Honduran police on Sunday arrested five people, among them a teenage girl, for their alleged involvement in the kidnapping and murder of reporter Alfredo Villatoro, police said.

Police Special Services officer Fredy Rodriguez told reporters that the arrests of three men, a woman and a girl were made in the village of El Cacao, in the northern province of Cortes, for the kidnap-murder of Villatoro, who worked for HRN, one of the two most important radio stations in the country.

The arrested people were identified as Osman Osorio Arguijo, 29, the supposed head of the kidnapping band; Marvin Gomez, 28; Edgard Osorio Arguijo, 24; Leslie Flores, 18; and a 15-year-old teenage girl, the sister of Flores, who was not identified.

The arrested people "had in their possession heavy-caliber weapons, with which they fired bursts" at police, without injuring anyone, Rodriguez added.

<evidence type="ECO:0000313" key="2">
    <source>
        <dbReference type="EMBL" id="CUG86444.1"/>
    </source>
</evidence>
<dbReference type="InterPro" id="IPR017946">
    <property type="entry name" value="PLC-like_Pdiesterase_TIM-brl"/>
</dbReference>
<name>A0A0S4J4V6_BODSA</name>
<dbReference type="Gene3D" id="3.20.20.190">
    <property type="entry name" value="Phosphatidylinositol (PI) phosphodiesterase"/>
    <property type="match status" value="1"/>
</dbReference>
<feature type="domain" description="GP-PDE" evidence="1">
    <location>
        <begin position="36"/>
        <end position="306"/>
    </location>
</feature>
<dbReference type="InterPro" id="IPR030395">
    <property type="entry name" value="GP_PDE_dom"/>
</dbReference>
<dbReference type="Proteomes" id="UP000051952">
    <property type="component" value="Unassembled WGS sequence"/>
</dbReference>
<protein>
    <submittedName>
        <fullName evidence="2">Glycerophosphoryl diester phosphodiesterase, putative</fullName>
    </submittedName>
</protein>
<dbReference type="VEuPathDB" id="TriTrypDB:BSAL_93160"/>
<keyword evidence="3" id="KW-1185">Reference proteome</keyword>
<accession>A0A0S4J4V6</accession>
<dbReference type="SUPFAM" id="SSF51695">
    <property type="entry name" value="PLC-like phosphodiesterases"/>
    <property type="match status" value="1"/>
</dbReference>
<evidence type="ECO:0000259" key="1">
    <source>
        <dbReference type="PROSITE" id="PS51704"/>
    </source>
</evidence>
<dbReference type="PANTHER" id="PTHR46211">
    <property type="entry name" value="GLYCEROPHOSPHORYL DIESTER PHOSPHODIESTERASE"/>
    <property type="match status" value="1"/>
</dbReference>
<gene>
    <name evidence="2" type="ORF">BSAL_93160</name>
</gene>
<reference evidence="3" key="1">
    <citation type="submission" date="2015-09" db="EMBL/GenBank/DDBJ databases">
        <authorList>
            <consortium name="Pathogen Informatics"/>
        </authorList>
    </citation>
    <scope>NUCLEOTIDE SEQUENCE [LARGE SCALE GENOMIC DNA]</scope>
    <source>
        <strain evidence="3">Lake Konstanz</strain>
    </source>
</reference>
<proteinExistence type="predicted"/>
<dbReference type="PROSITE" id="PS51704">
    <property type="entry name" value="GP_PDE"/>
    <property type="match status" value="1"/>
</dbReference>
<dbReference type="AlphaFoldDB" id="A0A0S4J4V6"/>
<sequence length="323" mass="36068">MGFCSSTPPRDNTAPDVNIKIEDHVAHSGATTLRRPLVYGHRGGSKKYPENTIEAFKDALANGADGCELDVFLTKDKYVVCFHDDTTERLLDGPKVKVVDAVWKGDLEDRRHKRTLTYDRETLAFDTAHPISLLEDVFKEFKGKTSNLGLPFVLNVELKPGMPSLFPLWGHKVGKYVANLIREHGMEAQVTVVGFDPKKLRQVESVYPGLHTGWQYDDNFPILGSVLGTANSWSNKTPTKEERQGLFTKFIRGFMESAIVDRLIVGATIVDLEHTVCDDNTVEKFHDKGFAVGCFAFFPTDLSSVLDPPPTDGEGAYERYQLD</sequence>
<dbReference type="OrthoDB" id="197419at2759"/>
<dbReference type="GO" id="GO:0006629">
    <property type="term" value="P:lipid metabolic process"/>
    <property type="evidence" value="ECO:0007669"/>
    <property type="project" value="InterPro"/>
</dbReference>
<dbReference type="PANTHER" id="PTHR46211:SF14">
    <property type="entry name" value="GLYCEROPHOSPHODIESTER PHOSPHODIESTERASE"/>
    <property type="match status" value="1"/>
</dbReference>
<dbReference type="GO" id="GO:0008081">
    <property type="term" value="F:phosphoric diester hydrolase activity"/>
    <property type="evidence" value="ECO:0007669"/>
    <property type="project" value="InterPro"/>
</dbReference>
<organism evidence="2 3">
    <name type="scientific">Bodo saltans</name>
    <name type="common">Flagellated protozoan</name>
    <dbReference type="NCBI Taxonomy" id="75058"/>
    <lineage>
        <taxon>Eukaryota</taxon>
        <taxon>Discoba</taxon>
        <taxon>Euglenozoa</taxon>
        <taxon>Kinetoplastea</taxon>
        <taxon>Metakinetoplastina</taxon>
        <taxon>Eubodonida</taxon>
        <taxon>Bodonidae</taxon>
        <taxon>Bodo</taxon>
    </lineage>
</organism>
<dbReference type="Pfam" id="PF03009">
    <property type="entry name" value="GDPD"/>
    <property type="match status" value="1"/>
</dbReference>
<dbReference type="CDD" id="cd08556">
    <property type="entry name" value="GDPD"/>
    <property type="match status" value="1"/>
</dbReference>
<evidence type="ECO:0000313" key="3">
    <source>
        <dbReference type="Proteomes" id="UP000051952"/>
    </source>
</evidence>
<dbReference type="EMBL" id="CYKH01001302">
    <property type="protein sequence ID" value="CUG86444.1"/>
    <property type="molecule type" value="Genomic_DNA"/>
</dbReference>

Villatoro, who was 47 and the father of three, was kidnapped on May 9 in Tegucigalpa as he was driving to HRN, where he had worked for more than 20 years, and his lifeless body was found on May 15 in the extreme southern part of the capital with two gunshot wounds to the head.

On May 22, a court in Tegucigalpa jailed and is holding for trial two women and a man accused of complicity in the aggravated kidnapping of Villatoro.

The accused - Jessica Zambrano and Katlin Zambrano - were sent to the Women's Jail, and Marvin Oliva was sent to the National Penitentiary, both located about 25 kilometers (15 miles) north of the capital, and they have been linked to the crime because they allegedly communicated with the family of Villatoro using their cell phones after he had been abducted.

Authorities are also investigating Miguel Angel Alvarez, a former police officer, and Juan Ramon Fonseca, who are being held in the Danli prison for murder and robbery, respectively, apparently because they used their mobile phones to call Villatoro's family to negotiate his release.

According to the Human Rights Commission, 29 journalists have been murdered in Honduras since 2003. EFE